Academic journal article Journal of Secondary Gifted Education

Conducting a Teaching Experiment with a Gifted Student

Academic journal article Journal of Secondary Gifted Education

Conducting a Teaching Experiment with a Gifted Student

Article excerpt

In this study, the teaching experiment methodology is used to observe firsthand a gifted student's mathematical learning and reasoning. A series of teaching experiments was conducted with 1 gifted and 1 average 7th-grade student to investigate how the gifted student's mathematical concepts and operation constructions differed from those of the average student. The teaching experiment approach provides opportunities for gifted and average students to be challenged by immersion in various advanced mathematical topics. The data analysis provides evidence that the gifted student was more adept at applying mathematical ideas to unfamiliar problems. As a result of being able to see mathematical patterns and to think abstractly, the gifted student was able to use analytical, deductive, and inductive reasoning to solve problems in more flexible and creative ways than the average student.


The growing popularity of educational programs tailored to the special needs of gifted students makes it especially important that educational research findings be used to support the rationale for providing such programs. One of the major challenges those in gifted education face is convincing policymakers of the need for specialized personnel and differentiated learning models to serve gifted students (Gallagher, 1997; Renzulli, 1982; Renzulli & Reis, 1998) by challenging the hackneyed idea that "gifted students can make it on their own." Communication of related research findings must create an understanding as to why traditional teaching methods in regular classrooms are inadequate for serving the needs of gifted students (Park, 1989; Westberg, Archambault, Dobyns, & Salvin, 1993).

Although mathematics is generally considered a strand in the theory of intelligence (Gardner, 1999; Sternberg, 1985), the nature of being mathematically gifted and how the needs of mathematically gifted students can be met are relatively unexplored areas. Thus far, research studies have demonstrated the need for gifted students to have access to advanced mathematical content (Johnson & Sher, 1997) and exposure to authentic and challenging mathematics problems (Johnson, 1993; Kolitch & Brody, 1992). However, mathematics curricula and instructional modifications made for gifted students are often inappropriate because of the highly repetitive nature of the courses and their lack of depth (Johnson & Sher; Kolitch & Brody; Park, 1989; Westberg et al., 1993). Thus, there is a strong need for research about the kinds of educational experiences that should be provided for mathematically gifted students, as well as research into the use of technological tools that could effectively and appropriately enhance instruction.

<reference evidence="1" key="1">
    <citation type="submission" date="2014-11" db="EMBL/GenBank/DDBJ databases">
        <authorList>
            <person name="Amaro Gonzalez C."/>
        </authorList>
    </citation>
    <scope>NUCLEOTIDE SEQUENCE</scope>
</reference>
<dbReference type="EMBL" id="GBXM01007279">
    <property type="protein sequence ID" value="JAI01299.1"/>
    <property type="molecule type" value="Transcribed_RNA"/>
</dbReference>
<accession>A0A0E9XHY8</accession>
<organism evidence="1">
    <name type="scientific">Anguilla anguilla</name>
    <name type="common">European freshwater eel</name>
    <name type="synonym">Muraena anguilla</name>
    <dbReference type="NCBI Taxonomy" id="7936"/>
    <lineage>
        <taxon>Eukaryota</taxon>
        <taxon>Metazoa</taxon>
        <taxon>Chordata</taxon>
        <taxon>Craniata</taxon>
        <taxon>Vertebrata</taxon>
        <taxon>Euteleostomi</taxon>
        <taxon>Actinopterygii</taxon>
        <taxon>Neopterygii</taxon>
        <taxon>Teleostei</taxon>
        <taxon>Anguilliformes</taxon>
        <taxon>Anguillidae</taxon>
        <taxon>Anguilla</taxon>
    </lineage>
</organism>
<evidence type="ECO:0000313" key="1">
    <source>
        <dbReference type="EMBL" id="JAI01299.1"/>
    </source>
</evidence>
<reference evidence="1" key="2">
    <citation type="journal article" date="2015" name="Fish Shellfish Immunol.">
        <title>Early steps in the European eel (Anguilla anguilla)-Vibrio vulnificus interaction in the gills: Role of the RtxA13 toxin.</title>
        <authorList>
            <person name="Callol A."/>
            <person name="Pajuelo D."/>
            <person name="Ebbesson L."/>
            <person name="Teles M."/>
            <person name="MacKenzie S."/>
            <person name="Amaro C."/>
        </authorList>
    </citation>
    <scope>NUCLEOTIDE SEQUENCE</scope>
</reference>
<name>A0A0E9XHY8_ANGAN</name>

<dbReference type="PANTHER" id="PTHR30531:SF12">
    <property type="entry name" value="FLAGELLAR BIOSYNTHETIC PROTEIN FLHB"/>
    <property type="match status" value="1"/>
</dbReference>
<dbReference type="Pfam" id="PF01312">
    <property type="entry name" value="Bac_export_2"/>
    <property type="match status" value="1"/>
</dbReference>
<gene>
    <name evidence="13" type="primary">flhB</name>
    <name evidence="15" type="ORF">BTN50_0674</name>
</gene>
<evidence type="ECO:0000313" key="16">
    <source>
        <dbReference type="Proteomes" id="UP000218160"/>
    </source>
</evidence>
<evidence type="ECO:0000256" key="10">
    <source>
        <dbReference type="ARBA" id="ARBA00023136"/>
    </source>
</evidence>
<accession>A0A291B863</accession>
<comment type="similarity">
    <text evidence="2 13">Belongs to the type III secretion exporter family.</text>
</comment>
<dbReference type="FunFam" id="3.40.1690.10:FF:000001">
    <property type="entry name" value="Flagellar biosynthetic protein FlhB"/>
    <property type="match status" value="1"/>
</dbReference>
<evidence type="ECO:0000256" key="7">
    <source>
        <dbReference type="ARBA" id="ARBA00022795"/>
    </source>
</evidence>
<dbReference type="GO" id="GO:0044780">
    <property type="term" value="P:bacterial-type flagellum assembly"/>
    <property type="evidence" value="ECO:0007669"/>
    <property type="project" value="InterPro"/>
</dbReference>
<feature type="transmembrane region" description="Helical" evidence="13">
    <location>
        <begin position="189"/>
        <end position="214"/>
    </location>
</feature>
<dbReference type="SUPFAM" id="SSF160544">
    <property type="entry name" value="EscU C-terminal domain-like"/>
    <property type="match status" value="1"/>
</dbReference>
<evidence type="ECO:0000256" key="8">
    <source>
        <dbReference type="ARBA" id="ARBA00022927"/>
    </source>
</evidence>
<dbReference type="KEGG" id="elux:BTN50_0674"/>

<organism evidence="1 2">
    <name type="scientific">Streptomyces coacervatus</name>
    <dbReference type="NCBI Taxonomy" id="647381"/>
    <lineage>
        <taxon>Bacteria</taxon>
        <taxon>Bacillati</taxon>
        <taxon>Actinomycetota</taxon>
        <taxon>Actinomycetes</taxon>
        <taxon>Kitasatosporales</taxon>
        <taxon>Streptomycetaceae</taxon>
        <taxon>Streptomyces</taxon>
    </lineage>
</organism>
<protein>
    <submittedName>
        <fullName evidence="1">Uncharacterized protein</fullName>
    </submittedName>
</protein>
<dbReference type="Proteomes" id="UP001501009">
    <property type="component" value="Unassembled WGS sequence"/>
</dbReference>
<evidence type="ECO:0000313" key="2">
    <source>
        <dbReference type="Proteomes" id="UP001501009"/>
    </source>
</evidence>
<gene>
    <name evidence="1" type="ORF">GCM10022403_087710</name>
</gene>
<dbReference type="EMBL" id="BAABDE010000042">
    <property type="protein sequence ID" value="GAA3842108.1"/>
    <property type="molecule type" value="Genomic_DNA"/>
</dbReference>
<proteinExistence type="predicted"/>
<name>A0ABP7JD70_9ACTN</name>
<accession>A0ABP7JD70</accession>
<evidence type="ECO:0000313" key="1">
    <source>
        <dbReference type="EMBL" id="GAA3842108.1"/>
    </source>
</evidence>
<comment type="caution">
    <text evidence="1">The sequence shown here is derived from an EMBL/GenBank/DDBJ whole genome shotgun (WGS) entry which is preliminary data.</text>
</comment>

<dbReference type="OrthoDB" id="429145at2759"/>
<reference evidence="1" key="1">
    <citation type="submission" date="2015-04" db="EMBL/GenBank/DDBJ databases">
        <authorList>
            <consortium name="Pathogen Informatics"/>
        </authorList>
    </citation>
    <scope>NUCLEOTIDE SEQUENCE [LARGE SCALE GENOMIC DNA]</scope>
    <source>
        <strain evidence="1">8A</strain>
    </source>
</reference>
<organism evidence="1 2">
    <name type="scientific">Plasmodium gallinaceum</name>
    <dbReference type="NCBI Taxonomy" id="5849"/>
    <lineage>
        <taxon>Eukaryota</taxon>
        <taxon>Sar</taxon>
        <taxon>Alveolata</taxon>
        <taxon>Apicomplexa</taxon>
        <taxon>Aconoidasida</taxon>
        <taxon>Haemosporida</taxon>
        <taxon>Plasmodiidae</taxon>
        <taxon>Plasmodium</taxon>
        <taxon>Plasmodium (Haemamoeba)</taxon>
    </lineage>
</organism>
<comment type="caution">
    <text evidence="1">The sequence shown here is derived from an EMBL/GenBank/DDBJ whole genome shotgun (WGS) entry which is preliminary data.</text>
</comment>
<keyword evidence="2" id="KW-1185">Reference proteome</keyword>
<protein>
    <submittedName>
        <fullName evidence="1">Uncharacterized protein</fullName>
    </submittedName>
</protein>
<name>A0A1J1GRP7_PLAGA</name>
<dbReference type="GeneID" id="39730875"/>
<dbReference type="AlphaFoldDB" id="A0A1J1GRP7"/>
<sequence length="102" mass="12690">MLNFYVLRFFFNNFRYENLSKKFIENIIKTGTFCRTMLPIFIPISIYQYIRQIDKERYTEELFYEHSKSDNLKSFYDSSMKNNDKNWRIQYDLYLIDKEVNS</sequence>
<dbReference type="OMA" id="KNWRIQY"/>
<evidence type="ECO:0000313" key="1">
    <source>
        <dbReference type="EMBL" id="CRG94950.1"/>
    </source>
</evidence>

By conducting a series of teaching experiments, the author sought to explore individual differences between a gifted student and an average student in terms of their abstract reasoning abilities. In the early 1980s, the term teaching experiment was used to describe a research technique designed to help mathematics educators develop a greater understanding of students' mathematical constructions. This form of inquiry has since become a popular way of doing research in mathematics education. The teaching experiment was originally used to connect the practices of mathematics education research to teaching mathematics (Steffe & Thompson, 2000), and the implementation of well-developed teaching experiments enables mathematics educators to elicit evidence of students' mathematical learning and reasoning processes and to construct models that explain their responses and mathematical thinking.

Teaching experiments consist of recording and analyzing a number of teaching episodes in which the analysis of the previous session(s) is used to guide the next teaching episode. During a teaching experiment, the mathematical reasoning of the students is the focus of the researcher's attention, just as it is in a clinical interview. …

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